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Give Us a Remote Hug! The Evolution of Virtual Cuddling and What to Expect in the Future

Emerging technologies let loved ones feel long-distance embraces.

What with the recent developments in everything from teledildonics to sending virtual kisses, or even digital oral sex, it’s reassuring to know that researchers continue to strive for ways for people to share the most touching of touches—a hug—across the Internet.

A brief history of remote hugging

In the last few years we’ve seen the development of the Teslasuit. The prototype allows wearers to experience a wide range of tactile experiences, including an embrace, via a network of electromagnetic nodes.

Then there’s the Hugvie: kind of interactive body-pillow, this creation from the Intelligence Robotics and Communications Laboratory in Japan provides a shared haptic experience between users. While the Hugvie doesn’t actually hug, it does create a simulation of a heartbeat based on the pitch and timbre of the sender. For those interested, a Hugvie runs for about $171 a unit.

Similar in design is the Parihug, which looks g more similar to a plush animal than a body pillow. But like the Hugvie, it can also record a hug and subsequently transmit a soothing vibration to its counterpart through an Internet-connected teddy bear.

Way back in 2012, there was the development of a much more literal form of embracing technology. Created by Cute Circuit—made up of Ryan Genz and Francesca Rosella—one HugShirt reads a wearer’s touch intensity, warmth, and heart rate and then transmits them to a receiver also wearing a HugShirt, via Bluetooth-enabled smartphones.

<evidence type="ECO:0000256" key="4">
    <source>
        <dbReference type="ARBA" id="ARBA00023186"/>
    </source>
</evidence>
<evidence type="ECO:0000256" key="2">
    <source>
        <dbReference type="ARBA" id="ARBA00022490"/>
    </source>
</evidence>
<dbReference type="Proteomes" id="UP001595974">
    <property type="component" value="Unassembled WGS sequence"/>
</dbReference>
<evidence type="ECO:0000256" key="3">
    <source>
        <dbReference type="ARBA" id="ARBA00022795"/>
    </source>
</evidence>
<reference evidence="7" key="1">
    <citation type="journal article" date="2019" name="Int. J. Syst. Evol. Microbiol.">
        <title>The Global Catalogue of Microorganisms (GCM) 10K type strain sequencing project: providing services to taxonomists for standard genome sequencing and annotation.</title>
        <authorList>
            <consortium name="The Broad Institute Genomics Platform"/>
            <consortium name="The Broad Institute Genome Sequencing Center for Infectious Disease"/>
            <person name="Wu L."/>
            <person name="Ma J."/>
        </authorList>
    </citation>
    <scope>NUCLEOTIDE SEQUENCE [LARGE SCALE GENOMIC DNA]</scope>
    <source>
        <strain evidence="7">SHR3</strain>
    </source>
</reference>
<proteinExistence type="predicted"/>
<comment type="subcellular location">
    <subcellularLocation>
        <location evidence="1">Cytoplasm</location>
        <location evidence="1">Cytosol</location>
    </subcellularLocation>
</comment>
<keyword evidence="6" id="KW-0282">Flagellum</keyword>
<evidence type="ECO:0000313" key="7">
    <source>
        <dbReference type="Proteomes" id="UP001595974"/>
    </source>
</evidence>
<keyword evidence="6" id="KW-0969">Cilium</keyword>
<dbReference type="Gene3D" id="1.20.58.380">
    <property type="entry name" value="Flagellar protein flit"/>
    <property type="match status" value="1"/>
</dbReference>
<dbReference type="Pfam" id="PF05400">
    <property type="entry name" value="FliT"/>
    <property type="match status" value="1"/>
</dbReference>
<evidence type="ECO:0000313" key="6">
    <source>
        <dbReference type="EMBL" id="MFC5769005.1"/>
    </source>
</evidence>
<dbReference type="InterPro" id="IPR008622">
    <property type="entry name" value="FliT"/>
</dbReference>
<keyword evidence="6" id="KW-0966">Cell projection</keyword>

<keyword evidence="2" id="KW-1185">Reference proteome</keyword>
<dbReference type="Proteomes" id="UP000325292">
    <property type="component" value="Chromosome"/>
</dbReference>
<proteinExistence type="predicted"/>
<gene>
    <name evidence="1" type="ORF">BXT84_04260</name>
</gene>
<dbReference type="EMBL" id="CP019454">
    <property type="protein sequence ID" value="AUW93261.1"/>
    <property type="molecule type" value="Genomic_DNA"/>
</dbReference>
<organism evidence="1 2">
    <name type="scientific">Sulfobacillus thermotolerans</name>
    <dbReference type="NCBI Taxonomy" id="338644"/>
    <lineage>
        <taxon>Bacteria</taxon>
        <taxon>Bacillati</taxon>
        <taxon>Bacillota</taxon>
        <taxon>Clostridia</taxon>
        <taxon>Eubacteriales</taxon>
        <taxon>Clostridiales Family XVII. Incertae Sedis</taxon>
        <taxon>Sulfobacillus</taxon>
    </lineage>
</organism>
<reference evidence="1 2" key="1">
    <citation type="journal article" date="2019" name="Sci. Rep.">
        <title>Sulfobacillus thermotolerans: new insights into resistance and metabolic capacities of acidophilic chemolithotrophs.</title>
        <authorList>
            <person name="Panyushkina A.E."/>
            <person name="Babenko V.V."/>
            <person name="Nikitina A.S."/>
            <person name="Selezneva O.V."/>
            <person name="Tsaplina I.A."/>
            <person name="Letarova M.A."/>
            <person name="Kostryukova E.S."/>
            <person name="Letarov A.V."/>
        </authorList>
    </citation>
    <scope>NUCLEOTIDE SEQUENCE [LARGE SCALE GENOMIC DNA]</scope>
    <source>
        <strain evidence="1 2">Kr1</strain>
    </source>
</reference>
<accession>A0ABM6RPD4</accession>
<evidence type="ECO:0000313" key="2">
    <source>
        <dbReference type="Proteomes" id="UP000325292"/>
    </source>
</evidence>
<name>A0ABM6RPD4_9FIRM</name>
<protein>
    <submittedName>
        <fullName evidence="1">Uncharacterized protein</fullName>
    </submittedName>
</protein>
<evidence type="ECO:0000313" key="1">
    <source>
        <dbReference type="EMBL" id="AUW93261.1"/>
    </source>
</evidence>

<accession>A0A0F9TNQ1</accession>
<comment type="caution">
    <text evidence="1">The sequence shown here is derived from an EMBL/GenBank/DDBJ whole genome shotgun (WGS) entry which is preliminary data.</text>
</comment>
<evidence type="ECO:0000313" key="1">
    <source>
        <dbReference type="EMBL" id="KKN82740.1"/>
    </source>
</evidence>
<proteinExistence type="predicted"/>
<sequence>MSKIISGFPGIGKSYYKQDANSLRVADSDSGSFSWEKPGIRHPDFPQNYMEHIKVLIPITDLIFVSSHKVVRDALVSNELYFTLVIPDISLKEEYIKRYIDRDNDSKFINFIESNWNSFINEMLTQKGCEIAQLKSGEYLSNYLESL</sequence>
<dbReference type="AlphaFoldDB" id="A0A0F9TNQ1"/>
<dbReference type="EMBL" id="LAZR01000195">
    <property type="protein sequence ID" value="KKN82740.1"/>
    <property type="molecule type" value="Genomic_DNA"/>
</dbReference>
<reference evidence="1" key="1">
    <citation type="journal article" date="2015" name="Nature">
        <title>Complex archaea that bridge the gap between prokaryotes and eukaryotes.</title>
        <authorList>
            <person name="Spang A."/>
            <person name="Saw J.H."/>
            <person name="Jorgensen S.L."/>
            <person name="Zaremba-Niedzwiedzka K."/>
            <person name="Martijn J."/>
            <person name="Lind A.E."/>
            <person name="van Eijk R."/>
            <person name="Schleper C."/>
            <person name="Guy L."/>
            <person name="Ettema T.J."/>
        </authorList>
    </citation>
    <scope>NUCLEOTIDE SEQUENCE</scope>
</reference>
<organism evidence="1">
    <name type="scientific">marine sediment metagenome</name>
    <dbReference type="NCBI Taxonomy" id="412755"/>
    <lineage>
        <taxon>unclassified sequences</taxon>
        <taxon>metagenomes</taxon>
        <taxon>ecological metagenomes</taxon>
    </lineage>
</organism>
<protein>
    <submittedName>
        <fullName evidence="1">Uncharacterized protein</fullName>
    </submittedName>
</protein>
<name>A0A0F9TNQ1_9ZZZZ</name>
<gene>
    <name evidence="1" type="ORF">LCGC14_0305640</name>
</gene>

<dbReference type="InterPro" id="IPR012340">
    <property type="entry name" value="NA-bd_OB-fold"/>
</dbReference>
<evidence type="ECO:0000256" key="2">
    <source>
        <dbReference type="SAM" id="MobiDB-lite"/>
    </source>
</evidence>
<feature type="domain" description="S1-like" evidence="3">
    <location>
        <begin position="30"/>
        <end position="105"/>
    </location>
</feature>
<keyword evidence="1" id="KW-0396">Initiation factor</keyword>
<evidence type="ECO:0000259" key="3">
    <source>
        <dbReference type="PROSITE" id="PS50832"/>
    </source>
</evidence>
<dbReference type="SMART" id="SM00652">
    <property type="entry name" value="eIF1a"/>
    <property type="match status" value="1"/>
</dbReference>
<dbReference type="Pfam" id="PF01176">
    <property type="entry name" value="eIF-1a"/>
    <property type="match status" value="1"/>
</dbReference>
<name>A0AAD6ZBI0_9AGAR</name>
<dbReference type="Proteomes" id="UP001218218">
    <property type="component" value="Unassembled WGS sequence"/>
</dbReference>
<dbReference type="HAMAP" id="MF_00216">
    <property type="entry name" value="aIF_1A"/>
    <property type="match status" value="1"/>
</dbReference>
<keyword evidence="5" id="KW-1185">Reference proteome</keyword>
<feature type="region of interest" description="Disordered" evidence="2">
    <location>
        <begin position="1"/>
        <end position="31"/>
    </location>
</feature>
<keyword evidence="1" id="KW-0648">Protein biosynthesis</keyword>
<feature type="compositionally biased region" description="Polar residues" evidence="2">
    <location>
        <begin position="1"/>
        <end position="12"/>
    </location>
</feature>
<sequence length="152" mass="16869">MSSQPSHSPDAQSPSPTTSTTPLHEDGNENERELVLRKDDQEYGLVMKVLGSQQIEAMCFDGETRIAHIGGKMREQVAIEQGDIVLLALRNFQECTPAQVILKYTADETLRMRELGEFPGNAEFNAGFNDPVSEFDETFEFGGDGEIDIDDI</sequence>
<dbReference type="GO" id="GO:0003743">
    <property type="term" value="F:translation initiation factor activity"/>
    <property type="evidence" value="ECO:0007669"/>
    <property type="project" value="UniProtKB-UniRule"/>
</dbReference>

And if you aren’t wearing a HugShirt and want to send a hug to someone who is, you can send a digital hug with a special text message or even during a chat session.

What’s going on now with hugs?

Things have considerably picked up in the field of long-distance hugs, with some truly fascinating emergent projects and technologies.

Inspired by the need for some people on the autism spectrum to feel an embrace, but without the direct simulation of human contact, the T-Jacket is a garment that applies pressure to the wearer, with duration and degree being controlled by a smartphone app.

The benefits of this kind of contact are perfectly stated on the T-Jacket site: “Deep touch pressure can help improve the quality of life for people who face constant stress and anxiety.”

The T-Jacket and its mission bring up an important factor in the ongoing developments of virtual hugging systems, one of basic human needs. For those interested in sexual technology—and we know you are because why else would you be there—these technologies are sometimes thought of as peripherals. That they are a nice add-on to the already mentioned teledildonics mechanisms.

Sometimes all we need is a hug

Hugs have been proven, time and again, to be not just pleasant but tremendously beneficial to health and emotional wellbeing. So the true value of such products may not be immediately sexual but rather offer a possible solution to those who are depressed, feeling anxious, or just crave physical contact.

And perhaps someday soon when anyone wants a warm and tender embrace, they could have some inspired options and get the hug they earnestly need and absolutely deserve.

Image sources: ikiamo

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